Researchers assess over 45,000 births in Scotland with follow-up over 22 years – ScienceDaily
According to a study published Nov. 22 in the open-access journal PLOS Medicine, giving birth vaginally after a previous cesarean is associated with an increased risk of pelvic floor surgery compared to planning another cesarean. The results provide useful information to help women who have already had a cesarean plan their next pregnancy.
The number of caesarean births has risen sharply worldwide: in the UK, over 30% of all births are now done this way. Guidelines recommend that pregnant women be counseled on the associated risks and benefits of subsequent births after a cesarean versus planning a vaginal birth so that they can make an informed decision about that choice. However, there is limited evidence on how this choice affects women’s risk of pelvic floor disorders, including pelvic floor prolapse, urinary incontinence, rectal prolapse, and fecal incontinence.
dr Kathryn Fitzpatrick of Oxford Population Health, University of Oxford, UK, and colleagues conducted a cohort study of 47,414 deliveries to women with one or more previous cesarean sections in Scotland. All births occurred between January 1983 and December 1996, were full term, and involved only one baby. Almost 67% were planning a vaginal birth after a cesarean, and 33% were planning another cesarean. After a mean follow-up of just over 22 years, 1,159 women had pelvic floor surgery, and this was more than twice as likely among women planning vaginal birth: over 1,000 person-years, the rate was 1.75 in the planned vaginal birth birth group and 0 .66 in women planning another caesarean section. Those planning a vaginal birth were three times more likely to have surgery for pelvic organ prolapse and twice as likely to have urinary incontinence (hazard ratios of 3.17 and 2.26, respectively).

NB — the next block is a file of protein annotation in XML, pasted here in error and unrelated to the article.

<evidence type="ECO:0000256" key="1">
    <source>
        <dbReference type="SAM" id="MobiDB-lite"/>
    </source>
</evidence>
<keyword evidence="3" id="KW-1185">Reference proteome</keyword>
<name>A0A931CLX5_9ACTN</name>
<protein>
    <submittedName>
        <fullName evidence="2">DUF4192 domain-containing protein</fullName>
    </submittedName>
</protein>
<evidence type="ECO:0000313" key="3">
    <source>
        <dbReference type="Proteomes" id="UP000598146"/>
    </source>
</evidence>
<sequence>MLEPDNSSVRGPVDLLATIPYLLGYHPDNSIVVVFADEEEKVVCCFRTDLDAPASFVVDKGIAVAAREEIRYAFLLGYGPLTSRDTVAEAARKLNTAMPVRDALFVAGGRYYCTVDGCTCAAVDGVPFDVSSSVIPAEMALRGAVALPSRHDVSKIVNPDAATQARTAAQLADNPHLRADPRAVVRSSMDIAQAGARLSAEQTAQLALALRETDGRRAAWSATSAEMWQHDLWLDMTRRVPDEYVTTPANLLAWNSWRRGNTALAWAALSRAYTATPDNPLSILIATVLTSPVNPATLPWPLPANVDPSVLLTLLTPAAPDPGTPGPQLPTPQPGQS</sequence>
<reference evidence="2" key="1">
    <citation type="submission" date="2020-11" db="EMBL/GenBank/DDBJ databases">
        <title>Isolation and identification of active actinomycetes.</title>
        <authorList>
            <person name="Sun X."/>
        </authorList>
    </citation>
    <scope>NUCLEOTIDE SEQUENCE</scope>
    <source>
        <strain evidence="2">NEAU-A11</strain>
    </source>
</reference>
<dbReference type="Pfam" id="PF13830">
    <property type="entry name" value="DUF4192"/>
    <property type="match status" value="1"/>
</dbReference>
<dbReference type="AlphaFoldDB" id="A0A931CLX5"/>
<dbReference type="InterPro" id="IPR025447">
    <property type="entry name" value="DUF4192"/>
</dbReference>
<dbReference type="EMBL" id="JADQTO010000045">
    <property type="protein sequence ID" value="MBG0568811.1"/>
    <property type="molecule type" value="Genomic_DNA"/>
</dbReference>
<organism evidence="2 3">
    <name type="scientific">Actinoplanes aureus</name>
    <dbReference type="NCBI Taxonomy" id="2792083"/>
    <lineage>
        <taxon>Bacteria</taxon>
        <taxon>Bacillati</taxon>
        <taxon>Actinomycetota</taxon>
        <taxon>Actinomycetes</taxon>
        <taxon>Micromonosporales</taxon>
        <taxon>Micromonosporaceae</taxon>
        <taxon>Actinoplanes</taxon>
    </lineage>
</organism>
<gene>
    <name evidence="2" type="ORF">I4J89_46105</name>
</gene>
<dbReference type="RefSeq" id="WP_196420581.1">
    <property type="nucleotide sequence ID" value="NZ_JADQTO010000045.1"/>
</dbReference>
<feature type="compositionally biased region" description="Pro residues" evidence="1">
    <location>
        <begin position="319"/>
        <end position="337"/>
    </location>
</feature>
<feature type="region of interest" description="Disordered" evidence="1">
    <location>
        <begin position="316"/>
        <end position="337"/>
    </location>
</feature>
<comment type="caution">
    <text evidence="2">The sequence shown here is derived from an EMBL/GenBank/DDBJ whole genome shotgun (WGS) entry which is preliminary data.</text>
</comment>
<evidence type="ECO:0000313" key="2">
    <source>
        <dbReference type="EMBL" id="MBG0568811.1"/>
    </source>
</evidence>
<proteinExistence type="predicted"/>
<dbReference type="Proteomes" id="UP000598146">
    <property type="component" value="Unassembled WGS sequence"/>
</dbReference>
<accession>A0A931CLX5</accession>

The risks were only increased in women who had delivered vaginally as planned. Those who planned to have a vaginal birth but had an unplanned cesarean during labor had a comparable risk to those who planned to have another cesarean. The authors hope their research will provide helpful information for women who have had previous cesareans when making future birth decisions.
dr Kathryn Fitzpatrick, who led the study, adds: “Our study shows that among pregnant women who have had a cesarean in the past, those who have a vaginal birth rather than planning another cesarean are more likely to have surgery of sorts.” pelvic floor disease such as urinary incontinence. Our findings provide important new information to advise the growing number of women who have had a caesarean section in the past about the risks and benefits of their future birth decisions.”
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